What’s the biggest breakthrough in new material technology this year?

Wed, 09/11/2013 - 2:32pm
Kasey Panetta, Managing Editor

What’s the biggest breakthrough in new material technology this year?

Paul Kierstead, Director of Marketing, Cree SiC Power
With its proven ability to sustain high power densities in smaller devices, silicon carbide (SiC) material based power devices are now poised to replace silicon (Si) components, creating the potential to revolutionize energy efficiency and system performance in many types of power electronics systems.  SiC power electronics devices feature markedly smaller die size for given power-handling capability than are possible using Si technology. Additionally, high power density unipolar SiC devices enable significant reductions in system switching losses versus their bipolar silicon counterparts with SiC MOSFETs and Schottky diodes replacing silicon IGBTs and PiN diodes in high voltage, high power applications. SiC technology has three major benefits: 1) Pure energy efficiency – simply replacing Si devices with SiC devices results in 1-3% higher energy efficiency.  2) SiC devices have inherently better thermal characteristics. Due to their enhanced energy efficiency and superior thermal impedance, SiC enables users to simplify and reduce the cost of their end systems with smaller, and more cost-effective thermal management components.  3) Higher switching efficiencies of SiC devices enable users to increase their system’s switching frequency while maintaining high efficiency.  Higher frequency operation results in fewer and smaller magnetic and capacitive components improving system size, weight, and cost and reliability. With SiC technology rapidly approaching cost parity with silicon on a system level and SiC devices now offered in an ever-growing array of power ratings and packages, SiC is poised to revolutionize energy efficiency in systems including: solar inverters, servers, communications power, uninterruptible power supplies, trains, windmills, and heavy industrial power conversion.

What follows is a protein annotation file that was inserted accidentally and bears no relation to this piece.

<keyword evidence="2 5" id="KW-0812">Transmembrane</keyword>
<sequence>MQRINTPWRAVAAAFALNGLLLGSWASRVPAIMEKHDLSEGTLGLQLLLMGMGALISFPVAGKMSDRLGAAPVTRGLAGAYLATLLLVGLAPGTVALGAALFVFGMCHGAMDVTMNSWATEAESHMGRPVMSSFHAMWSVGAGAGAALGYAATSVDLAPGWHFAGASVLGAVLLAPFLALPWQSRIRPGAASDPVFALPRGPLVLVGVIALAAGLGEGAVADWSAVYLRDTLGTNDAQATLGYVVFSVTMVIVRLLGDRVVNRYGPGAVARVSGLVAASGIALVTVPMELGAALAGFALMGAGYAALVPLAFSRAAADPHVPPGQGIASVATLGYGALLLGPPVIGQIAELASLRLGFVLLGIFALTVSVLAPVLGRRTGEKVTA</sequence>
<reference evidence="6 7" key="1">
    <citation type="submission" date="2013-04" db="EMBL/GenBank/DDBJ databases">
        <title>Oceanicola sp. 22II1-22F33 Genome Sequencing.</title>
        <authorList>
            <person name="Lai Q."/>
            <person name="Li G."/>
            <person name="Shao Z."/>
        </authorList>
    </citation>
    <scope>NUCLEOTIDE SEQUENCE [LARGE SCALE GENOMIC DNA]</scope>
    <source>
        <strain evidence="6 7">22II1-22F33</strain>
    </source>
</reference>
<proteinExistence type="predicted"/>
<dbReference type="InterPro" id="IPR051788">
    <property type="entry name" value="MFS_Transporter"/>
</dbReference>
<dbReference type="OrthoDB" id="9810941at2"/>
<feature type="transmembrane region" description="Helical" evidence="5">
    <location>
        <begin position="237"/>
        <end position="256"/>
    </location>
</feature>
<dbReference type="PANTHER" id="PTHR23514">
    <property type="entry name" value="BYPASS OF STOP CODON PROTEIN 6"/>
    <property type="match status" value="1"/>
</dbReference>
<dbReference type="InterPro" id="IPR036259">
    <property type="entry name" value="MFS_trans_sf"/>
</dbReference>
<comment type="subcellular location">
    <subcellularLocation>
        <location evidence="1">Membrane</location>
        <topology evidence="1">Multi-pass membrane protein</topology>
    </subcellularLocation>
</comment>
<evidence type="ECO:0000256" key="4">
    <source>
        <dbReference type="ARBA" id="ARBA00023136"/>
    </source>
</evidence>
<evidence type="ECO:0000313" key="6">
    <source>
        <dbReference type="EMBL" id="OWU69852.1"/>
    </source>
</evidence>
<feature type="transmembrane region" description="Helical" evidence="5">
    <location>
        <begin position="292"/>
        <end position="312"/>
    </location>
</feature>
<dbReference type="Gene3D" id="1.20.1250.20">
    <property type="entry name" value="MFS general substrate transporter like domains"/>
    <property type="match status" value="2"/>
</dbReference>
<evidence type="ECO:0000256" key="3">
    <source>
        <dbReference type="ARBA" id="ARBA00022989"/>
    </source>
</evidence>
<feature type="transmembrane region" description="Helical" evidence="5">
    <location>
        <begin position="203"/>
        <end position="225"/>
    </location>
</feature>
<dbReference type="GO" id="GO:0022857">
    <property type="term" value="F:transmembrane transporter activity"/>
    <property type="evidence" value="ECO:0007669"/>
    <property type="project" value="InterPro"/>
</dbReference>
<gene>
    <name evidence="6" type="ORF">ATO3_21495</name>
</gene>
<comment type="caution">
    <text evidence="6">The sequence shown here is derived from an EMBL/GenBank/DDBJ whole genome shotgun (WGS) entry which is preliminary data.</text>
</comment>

Tom Colella, Engineering Manager, Electrocube, Inc.,
 Old materials are new again as companies scramble to replace polycarbonate dielectric as a primary material in capacitors. Invented by the Bayer Corporation in 1953 and produced beginning in 1958, the dielectric material was determined to have an operating temperature of -55ºC to +125ºC without derating. Its insulation resistance and dissipation factor were reasonable, and the size was small in comparison to other dielectrics. Due to its temperature range, polycarbonate dielectric was a preferred material for use in a variety of applications – including military. Since the economy’s downturn, many in our industry have been understandably occupied. However, as of 2007, manufacturing of polycarbonate dielectric was discontinued leaving many to find viable alternatives for the material. Here’s a quick guide to alternate capacitor dielectrics – replacements for polycarbonate capacitors.

Polyphenylene Sulfide (PPS): The closest dielectric to polycarbonate is polyphenylene sulfide (PPS). The temperature range, electrical parameters, and sizes are similar to polycarbonate.